For his bespoke commissions, the first step of the process is meeting the customer. Smith’s schedule is filled with commissions from a diverse client pool spanning award-winning actors and best-selling authors to herbalists and heart surgery patients. He explained that most people contract him for personalized pieces after going through a traumatic event. In the other end of his clientele spectrum are people who want to commemorate themselves after going so far in their career, such as writing a book or completing a research paper. The initial conversation between Smith and his customer is woven with intimacy. “It’s a very cathartic process just to identify things you want to remember and share those memories that mean something,” said Smith. “I find that [bespoke signet rings] are always wrapped around identity.”
Smith also believes the nature of signet rings are cyclical. When it comes to creating family rings — apart from a list of symbols they’d like to engrave— he requests clients for information surrounding important life events, children’s names, children’s dates of birth, and where the parents are from. “Some things that when you write it all down, there is a cycle that speaks,” he said. “There is a story that speaks in itself and that way, this ring completes this family.”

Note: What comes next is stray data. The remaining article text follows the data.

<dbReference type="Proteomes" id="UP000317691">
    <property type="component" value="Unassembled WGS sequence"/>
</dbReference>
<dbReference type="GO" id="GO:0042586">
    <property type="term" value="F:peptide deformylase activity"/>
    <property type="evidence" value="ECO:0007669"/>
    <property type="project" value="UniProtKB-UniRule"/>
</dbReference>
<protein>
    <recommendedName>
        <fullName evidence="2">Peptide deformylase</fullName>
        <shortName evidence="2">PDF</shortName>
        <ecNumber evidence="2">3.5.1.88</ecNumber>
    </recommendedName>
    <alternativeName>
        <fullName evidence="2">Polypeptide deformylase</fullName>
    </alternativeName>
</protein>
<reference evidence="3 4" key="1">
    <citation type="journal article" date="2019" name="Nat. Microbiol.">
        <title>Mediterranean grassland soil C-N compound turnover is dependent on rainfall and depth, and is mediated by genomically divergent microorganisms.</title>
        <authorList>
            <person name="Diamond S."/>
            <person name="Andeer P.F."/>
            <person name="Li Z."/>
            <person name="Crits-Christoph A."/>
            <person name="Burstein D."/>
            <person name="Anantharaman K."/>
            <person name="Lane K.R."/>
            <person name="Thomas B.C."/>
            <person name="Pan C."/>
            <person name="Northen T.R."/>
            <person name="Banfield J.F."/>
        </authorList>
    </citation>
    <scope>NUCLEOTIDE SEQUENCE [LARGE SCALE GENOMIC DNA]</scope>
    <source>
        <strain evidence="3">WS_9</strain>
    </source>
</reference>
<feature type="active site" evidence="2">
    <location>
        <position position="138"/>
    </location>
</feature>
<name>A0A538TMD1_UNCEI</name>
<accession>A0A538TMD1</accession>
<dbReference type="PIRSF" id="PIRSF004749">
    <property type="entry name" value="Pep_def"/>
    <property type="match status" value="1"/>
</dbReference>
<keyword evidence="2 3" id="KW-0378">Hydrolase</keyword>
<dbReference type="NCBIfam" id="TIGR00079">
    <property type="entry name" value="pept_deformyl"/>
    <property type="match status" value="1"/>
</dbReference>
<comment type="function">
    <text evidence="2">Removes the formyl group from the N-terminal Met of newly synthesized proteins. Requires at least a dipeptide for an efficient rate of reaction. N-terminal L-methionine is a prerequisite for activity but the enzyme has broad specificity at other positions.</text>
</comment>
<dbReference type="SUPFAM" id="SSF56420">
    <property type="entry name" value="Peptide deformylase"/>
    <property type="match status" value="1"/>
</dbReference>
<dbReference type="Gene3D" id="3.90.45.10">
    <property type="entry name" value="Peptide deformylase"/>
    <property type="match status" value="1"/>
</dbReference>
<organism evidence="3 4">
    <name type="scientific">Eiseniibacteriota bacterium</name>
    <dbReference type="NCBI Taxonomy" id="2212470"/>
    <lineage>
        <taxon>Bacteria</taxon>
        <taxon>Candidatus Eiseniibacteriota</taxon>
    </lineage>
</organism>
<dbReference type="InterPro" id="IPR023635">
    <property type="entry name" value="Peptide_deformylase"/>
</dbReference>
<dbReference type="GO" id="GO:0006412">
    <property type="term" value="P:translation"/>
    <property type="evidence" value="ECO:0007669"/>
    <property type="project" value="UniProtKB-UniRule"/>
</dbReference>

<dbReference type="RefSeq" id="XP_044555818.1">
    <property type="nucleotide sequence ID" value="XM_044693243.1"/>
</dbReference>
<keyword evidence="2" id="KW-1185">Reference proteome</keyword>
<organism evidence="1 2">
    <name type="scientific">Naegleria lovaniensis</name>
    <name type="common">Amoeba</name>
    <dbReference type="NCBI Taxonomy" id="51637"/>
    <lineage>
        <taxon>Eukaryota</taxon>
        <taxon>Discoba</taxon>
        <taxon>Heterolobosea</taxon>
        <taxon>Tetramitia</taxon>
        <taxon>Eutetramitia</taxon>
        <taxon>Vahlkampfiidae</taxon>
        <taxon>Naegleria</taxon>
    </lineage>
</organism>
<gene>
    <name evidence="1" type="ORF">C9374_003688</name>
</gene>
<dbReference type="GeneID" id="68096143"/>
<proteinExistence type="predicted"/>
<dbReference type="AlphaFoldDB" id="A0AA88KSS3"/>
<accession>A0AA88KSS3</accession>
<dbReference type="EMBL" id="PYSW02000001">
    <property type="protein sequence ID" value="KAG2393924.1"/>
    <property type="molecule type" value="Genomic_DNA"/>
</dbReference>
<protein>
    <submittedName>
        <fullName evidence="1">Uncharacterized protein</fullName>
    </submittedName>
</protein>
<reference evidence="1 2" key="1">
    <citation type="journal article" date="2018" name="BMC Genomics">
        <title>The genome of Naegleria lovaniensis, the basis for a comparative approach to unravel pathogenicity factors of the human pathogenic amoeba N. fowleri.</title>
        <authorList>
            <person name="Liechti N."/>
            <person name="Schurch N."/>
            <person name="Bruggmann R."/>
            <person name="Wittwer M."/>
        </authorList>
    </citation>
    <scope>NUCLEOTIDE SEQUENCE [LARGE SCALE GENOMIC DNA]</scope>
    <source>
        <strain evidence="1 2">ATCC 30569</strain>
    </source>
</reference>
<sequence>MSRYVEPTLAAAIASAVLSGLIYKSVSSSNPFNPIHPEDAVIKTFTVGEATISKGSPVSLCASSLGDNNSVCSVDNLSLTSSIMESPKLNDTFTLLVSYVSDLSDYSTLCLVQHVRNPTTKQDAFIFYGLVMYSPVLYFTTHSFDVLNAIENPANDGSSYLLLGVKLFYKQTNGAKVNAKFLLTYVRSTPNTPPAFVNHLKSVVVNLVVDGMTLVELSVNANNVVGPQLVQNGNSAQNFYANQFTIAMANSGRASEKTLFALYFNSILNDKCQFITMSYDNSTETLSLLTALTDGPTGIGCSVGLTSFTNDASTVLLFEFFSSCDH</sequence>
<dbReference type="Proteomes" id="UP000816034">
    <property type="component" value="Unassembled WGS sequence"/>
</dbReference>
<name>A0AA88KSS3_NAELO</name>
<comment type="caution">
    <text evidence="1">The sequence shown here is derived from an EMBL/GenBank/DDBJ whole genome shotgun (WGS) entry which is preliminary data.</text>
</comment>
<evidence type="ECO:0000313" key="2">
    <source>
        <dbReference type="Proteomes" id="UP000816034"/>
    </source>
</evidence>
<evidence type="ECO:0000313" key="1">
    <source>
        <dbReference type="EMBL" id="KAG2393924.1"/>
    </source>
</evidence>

Once the client selects their desired metal shade and ring, they are then fashioned to the right size before the design is carved by hand. What’s unique to every purchase of a bespoke signet ring is that it comes with Smith’s original sketches, birthed after the ideation phase.
Through commissions from Filipino customers, Smith also develops a deeper understanding of his heritage and culture. He cites a ring remake project as an example — a piece featuring carabaos with little micro diamonds for eyes, mangoes in rose gold, and rice in white rhodium. On the inside, “Mahal” in old Baybayin script is engraved.
Smith dreams of returning to the Philippines — where he’s met kids whom he describes as “ten times more talented than him” at drawing — and collaborating more closely with local craftsmen. “Camiguin is my favorite place,” he said. “I’d love to build a workshop there one day.”
Visit castrosmith.com for more information.